In 1988, Michael Dukakis only won 10 states in the general election, but 5 of those — Iowa, Minnesota, Wisconsin, Oregon and Washington — were among the hottest battleground states of the past two presidential elections. Al Gore and John Kerry wasted time and resources defending all of them, and while George Bush only prevailed in one contest in ten attempts (Iowa’s 2004 election), many Democratic wins were very close calls (Kerry won WI by 1%, MN by 3% and OR by 4%). A sixth state, West Virginia, remained close in 2000 but appears to have moved solidly in the Republican column since then and its location at the heart of Appalachia does not make it a ripe target for Barack Obama.
But it increasingly looks like Obama could put away the “Dukakis 5,” closing the door on McCain’s attempt to keep them competitive, winning back Iowa’s 7 electoral votes returning these states to their Democratic roots. Iowa appears to be 2004’s red state that is leaning the most towards Obama, while Washington had already started migrating back in the comfortably blue column four years ago. Wisconsin is probably the state in which Democrats ought to be the most worried, though a poll I wrote about two days ago showed Obama trouncing McCain — almost as comfortably as he does in countless polls taken in Washington.
Today, two new Rasmussen polls confirm this trend:
- In Minnesota, Rasmussen Obama is ahead 52% to 39% and enjoying a strong favorability rating (60%, including 35% of very favorable opinion while McCain’s 54% is made up of only 15% of “very favorable” opinions).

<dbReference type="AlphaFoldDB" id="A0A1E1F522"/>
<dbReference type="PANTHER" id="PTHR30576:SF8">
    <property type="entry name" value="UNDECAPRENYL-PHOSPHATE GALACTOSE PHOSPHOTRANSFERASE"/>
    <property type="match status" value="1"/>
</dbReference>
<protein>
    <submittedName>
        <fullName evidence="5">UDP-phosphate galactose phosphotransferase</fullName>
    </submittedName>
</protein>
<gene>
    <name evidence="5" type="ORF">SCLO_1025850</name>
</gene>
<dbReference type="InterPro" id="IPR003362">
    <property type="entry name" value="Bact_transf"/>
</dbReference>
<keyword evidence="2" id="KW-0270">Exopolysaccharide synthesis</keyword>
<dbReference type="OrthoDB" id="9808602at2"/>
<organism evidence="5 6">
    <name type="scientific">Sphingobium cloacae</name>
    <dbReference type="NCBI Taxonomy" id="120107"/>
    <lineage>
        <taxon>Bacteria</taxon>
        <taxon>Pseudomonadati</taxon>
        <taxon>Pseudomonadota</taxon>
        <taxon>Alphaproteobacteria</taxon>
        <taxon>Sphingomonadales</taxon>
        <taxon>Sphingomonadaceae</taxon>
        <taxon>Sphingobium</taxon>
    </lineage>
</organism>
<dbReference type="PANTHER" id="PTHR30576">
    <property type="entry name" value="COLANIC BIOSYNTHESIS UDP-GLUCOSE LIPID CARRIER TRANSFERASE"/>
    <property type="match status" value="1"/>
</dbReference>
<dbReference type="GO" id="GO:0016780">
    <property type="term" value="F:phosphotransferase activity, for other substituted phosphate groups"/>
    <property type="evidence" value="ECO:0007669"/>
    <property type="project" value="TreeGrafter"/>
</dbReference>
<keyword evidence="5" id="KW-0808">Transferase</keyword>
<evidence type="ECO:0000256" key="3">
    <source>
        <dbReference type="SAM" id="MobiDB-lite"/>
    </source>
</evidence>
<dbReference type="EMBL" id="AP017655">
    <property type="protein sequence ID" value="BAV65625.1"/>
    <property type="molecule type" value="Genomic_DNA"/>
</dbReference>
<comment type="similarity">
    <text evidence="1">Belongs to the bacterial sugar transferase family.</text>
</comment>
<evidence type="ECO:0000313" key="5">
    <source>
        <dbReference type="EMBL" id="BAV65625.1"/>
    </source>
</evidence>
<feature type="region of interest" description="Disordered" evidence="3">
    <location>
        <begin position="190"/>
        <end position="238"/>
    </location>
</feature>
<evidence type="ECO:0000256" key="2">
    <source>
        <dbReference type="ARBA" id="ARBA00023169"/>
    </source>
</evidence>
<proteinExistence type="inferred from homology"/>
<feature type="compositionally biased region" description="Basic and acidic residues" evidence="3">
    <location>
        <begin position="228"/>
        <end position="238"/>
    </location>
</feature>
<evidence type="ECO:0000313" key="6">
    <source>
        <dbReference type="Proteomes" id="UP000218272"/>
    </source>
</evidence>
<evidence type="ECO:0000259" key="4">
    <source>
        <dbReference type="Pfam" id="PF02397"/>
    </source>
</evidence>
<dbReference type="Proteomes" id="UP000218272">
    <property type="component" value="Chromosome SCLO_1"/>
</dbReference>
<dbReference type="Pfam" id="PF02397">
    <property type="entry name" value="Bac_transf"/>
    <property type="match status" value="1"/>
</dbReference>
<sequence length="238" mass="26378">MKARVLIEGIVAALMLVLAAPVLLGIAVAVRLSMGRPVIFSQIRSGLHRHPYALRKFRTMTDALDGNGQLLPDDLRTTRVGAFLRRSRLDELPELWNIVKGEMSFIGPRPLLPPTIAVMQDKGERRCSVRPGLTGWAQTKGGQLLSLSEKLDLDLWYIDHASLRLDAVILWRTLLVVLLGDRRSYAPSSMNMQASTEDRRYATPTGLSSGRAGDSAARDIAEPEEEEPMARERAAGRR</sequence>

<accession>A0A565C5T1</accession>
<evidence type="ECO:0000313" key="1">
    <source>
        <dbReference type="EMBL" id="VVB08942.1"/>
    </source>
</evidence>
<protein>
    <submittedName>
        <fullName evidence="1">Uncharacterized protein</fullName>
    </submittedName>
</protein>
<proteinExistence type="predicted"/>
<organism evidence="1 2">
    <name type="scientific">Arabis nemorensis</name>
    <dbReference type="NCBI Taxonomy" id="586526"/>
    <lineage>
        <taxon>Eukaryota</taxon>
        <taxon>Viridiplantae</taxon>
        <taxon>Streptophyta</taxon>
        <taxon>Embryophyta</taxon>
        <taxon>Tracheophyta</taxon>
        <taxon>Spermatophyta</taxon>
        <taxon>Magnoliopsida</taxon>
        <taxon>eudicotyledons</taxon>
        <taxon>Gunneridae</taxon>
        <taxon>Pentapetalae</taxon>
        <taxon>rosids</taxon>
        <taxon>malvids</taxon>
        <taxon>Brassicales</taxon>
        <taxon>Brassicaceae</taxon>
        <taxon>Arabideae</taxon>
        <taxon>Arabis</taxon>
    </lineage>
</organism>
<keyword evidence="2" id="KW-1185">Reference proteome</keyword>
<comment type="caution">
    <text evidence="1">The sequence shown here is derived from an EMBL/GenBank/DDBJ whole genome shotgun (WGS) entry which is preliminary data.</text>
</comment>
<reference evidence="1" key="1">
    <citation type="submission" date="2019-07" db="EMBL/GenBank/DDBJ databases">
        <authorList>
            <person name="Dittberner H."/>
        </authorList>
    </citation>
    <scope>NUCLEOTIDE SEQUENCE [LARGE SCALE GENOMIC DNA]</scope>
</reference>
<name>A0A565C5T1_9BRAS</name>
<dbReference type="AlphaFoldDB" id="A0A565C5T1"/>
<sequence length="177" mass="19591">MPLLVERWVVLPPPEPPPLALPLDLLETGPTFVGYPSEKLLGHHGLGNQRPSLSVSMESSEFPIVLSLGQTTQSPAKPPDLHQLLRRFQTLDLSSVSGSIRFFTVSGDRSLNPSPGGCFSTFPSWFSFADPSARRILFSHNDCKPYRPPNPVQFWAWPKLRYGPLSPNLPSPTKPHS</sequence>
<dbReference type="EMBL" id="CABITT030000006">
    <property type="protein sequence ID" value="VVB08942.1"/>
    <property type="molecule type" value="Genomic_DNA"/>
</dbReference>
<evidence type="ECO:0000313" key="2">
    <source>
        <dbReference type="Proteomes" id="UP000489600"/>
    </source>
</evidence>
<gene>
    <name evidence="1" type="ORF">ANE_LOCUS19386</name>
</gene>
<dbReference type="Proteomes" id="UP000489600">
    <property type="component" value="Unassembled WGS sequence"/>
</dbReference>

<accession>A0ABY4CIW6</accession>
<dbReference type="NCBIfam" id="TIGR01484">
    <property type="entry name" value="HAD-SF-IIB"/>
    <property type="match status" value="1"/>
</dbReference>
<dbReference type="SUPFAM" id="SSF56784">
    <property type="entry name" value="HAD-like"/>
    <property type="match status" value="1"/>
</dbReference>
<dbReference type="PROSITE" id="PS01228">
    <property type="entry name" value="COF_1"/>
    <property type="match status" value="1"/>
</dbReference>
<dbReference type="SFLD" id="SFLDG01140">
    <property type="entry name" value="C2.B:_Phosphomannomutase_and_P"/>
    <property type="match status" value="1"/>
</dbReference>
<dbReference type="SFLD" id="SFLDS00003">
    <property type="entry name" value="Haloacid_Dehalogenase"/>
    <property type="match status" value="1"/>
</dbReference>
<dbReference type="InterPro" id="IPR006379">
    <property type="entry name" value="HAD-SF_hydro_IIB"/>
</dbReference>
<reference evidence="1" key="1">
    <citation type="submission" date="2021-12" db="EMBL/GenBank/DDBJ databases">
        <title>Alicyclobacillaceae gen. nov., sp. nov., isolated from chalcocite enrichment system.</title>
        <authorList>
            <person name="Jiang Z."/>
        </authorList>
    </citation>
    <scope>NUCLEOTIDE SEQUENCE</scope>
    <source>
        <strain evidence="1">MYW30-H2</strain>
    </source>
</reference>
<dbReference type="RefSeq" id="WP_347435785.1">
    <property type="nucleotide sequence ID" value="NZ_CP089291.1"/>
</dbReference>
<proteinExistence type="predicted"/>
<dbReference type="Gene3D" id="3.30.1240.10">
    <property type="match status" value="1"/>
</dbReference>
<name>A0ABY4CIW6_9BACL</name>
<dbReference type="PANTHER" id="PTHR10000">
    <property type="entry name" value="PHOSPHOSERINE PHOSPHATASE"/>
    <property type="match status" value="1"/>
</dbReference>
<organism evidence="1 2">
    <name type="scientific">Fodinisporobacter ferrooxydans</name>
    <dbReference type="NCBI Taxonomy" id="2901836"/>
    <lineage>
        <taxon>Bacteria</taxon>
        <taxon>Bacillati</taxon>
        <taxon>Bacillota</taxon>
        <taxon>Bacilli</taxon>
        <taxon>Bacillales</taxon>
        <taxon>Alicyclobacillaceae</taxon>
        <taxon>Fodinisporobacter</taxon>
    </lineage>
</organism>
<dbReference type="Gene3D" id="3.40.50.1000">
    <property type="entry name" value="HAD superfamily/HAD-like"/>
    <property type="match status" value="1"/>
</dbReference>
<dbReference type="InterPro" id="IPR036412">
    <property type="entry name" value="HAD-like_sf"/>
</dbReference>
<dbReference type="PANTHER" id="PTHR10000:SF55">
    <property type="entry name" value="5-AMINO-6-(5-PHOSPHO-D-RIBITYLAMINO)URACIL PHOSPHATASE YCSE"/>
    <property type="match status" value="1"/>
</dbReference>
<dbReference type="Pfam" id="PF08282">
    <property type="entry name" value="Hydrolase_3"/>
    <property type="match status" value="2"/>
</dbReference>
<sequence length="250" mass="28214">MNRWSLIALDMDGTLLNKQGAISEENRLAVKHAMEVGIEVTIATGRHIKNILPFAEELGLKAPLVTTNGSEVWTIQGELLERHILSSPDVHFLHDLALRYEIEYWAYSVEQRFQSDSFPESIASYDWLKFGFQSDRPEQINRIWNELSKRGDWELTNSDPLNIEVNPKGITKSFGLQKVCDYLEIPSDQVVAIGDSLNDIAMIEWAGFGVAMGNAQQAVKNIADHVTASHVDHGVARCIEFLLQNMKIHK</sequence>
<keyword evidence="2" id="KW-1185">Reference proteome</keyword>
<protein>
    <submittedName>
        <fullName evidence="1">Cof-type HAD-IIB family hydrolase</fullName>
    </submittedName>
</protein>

- In Oregon, Obama is also dominating, leading 46% to 38%. Here again, his “very favorable” rating is much superior to McCain’s — though the same can be said of “very unfavorable” opinions.
- Note that the previous Rasmussen poll had Obama leading by double-digits, so this is technically a slip for the Democrat but there is no question that 8% leads is a strong showing for Obama here.
The Minnesota Star Tribune survey mid-May found Obama leading by 13% in MN though SUSA recently registered a 5% lead. In Oregon, the latest non-Rasmussen poll is SUSA’s survey back in April, showing Obama leading by 9%. This is to say that Obama’s strength in the Dukakis 5 is suggested by more surveys than this recent Rasmussen wave.
The advantage Obama stands to gain if he can keep up this advantage over the next two to three months cannot be understated. If McCain is widely trailing in these states by Labor Day, he is unlikely to mount strong challenges to Obama, making the Illinois Senator the likely winner of a bloc of 38 electoral votes. It is unlikely the GOP would cede Iowa considering Bush won it in 2004 but consider how much this would shrink the states in which Democrats are playing defense, for there would remain only three Kerry states which McCain could hope to win: Michigan, Pennsylvania and New Hampshire, a list to which Republicans could perhaps hope to add New Jersey.
So what explains the increased Democratic strength in these states? First, eight years of the Bush Administration have forced a shift of partisan breakdown towards Democrats, getting states that were already leaning blue out of the Republicans’ reach. Second, an increasing number of independent voters who are still not identifying themselves as Democrats are increasingly behaving like Democrats — this was a great boost to the party in 2006, particularly in Minnesota (see Klochubar v. Kennedy). Third, one of Obama’s strongest constituencies is Western independent voters, meaning that McCain’s appeal to indies is unlikely to penetrate too far in Oregon and Washington.
This is not to say that Obama will be able to put away all or some of these states but only that he has the potential to do so in a way Al Gore and John Kerry never could. John McCain clearly has taken contesting a number of these states to heart and is said to want to push for the Pacific Coast. Minnesota will prove a particularly interesting case, as Gov. Pawlenty has long been rumored to be one of the front-runner’s in the Republican veepstakes and as the GOP convention will be held in the Twin Cities. It will be interesting to see whether the latter event (and possibly the former) impact the state of the race.